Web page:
But back to this lovely lupine. They are just starting to bloom and will continue to grow, branch, and bloom through most of the summer. It's a really nice texture and effect in a wild garden.

Gilia capitata just started blooming a week or two ago in my garden. It's not quite as plentiful or imposing as it was last year, but most of the plants are still much larger than the ones I saw recently on a hike in the Columbia River Gorge. More on that hike later.

It's become another of my favorite wildflowers. I'm a sucker for blue, and so are the bees, apparently. You'll have to take my word for it, as I took these photos late in the evening when the pollinators were returning home for the night. Gilia is the second-most abundant native annual in the garden now, after the Collomia grandiflora. I was worried it wouldn't self-sow, as the seedlings were late in appearing this year. I hope they'll continue to self-sow for many years to come. I may have to remove some of the over-enthusiastic yarrow to help the gilia stick around.

The Mound, as I creatively refer to it, is absolutely covered in Collomia grandiflora. The bed in front of it is filling in nicely with a mix of mostly west coast natives.

I'm really enjoying the mix of Dasiphora fruticosa, California poppies, Artemisia ludoviciana, California fuchsias, and other native annuals and perennials. It's very much the "enhanced native" look I wanted for this bed.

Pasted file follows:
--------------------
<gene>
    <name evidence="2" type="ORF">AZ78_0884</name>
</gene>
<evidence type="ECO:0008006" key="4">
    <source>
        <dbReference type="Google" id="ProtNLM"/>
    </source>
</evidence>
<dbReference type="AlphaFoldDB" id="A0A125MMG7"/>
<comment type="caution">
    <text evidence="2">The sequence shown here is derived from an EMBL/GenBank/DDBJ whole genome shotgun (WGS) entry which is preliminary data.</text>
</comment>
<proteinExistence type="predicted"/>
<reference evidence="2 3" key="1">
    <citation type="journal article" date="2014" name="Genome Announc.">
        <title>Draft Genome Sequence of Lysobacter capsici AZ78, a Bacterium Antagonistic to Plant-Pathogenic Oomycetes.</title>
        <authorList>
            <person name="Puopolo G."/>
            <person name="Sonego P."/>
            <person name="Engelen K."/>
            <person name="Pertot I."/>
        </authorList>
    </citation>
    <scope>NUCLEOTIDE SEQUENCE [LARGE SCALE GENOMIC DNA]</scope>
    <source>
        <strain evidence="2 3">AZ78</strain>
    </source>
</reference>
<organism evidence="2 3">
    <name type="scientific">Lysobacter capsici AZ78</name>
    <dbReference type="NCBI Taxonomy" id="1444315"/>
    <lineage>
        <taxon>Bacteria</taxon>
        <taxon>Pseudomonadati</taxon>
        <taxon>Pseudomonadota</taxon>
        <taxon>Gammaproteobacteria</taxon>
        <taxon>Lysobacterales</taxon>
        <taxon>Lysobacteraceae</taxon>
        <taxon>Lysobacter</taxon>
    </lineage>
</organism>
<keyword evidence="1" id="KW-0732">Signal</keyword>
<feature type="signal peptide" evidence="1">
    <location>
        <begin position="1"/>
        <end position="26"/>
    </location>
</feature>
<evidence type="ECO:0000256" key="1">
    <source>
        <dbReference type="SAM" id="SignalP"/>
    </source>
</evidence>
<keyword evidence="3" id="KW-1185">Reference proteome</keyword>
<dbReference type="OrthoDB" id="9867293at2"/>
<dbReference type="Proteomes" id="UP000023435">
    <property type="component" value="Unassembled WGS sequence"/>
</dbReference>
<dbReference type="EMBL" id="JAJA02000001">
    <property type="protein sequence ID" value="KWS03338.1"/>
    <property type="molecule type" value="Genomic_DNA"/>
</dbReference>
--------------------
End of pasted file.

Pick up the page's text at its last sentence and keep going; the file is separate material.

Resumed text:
The mass of Collomia on the Mound has swallowed several Ceanothus and Arctostaphylos for the summer. But that's ok. The Collomia is helping to shade the soil and give those young shrubs some shelter while they get established. Eventually, the shrubs will grow tall or dense enough to establish their own presence on the Mound.

Gilia capitata with Collomia grandiflora in the background.

Last week, the Prunella vulgaris was at the peak of its first bloom flush. Purple flowers sticking out of cone-like heads everywhere. I especially liked this one at the base of a young Fargesia rufa. Prunella vulgaris var. lanceolata is the form native to the Pacific Northwest. I confess I'm not sure if I have the native form or the very similar European form. Probably a bit of both, if they haven't completely hybridized into a single population.

I leave the prunella (almost) anywhere I find it in the garden. I love it poking up through the silver Carex comans. I'm not satisfied with this photo. I walked by this bed once without my camera and thought the combination looked amazing. The next day (or whenever I managed to get back around to it) when I took my camera out to photograph things, I just couldn't recreate what I had seen before.